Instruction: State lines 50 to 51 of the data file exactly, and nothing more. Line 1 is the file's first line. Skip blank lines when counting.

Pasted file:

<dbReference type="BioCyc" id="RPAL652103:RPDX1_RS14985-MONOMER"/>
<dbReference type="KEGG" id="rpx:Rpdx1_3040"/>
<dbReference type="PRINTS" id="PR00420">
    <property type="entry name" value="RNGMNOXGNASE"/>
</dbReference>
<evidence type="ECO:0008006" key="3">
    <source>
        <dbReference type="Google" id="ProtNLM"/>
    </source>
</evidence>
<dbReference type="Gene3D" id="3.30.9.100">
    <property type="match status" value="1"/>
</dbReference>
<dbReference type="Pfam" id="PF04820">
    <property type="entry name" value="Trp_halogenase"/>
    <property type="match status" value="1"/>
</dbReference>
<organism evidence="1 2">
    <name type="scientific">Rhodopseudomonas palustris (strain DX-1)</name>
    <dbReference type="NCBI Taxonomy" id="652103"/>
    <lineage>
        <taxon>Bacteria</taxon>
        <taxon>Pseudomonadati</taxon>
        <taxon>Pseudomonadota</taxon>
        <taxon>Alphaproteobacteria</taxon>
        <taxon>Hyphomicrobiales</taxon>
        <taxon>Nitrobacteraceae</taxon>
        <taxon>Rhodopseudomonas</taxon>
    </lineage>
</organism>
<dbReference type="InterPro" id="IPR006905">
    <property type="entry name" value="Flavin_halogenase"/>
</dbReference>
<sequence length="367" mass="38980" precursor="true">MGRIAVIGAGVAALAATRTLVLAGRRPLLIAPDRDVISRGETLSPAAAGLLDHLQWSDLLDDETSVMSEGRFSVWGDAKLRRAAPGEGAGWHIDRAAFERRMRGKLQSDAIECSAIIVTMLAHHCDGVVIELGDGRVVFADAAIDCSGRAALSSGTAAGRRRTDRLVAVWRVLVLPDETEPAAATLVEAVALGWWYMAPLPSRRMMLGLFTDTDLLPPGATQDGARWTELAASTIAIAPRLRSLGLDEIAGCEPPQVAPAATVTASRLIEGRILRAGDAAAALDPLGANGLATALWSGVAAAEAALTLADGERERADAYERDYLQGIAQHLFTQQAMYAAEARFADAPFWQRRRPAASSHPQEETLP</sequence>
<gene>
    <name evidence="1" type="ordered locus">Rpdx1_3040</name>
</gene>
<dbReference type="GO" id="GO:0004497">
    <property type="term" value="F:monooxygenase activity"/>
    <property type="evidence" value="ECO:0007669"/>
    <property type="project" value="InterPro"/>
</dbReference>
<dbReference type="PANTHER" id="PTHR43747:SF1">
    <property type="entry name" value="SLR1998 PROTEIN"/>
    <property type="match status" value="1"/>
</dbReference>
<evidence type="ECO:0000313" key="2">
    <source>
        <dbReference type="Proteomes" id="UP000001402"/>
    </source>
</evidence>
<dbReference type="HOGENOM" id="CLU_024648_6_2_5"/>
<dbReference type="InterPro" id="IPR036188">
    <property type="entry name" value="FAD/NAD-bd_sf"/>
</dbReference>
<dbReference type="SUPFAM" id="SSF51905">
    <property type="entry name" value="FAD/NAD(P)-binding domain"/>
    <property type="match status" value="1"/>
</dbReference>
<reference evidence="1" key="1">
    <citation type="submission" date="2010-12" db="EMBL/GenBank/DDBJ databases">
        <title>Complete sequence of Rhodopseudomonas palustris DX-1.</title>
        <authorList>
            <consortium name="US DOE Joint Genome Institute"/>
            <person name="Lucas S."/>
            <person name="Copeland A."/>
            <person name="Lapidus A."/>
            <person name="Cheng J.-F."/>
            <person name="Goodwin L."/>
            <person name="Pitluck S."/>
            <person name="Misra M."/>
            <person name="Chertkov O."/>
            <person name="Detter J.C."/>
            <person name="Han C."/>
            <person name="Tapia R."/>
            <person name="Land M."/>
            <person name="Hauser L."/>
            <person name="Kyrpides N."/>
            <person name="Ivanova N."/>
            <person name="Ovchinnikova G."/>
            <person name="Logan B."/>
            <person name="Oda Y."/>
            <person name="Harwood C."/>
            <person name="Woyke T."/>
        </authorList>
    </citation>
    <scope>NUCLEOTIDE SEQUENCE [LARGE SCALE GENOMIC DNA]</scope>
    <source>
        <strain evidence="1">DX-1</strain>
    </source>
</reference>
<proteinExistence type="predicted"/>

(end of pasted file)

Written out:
    </source>
</evidence>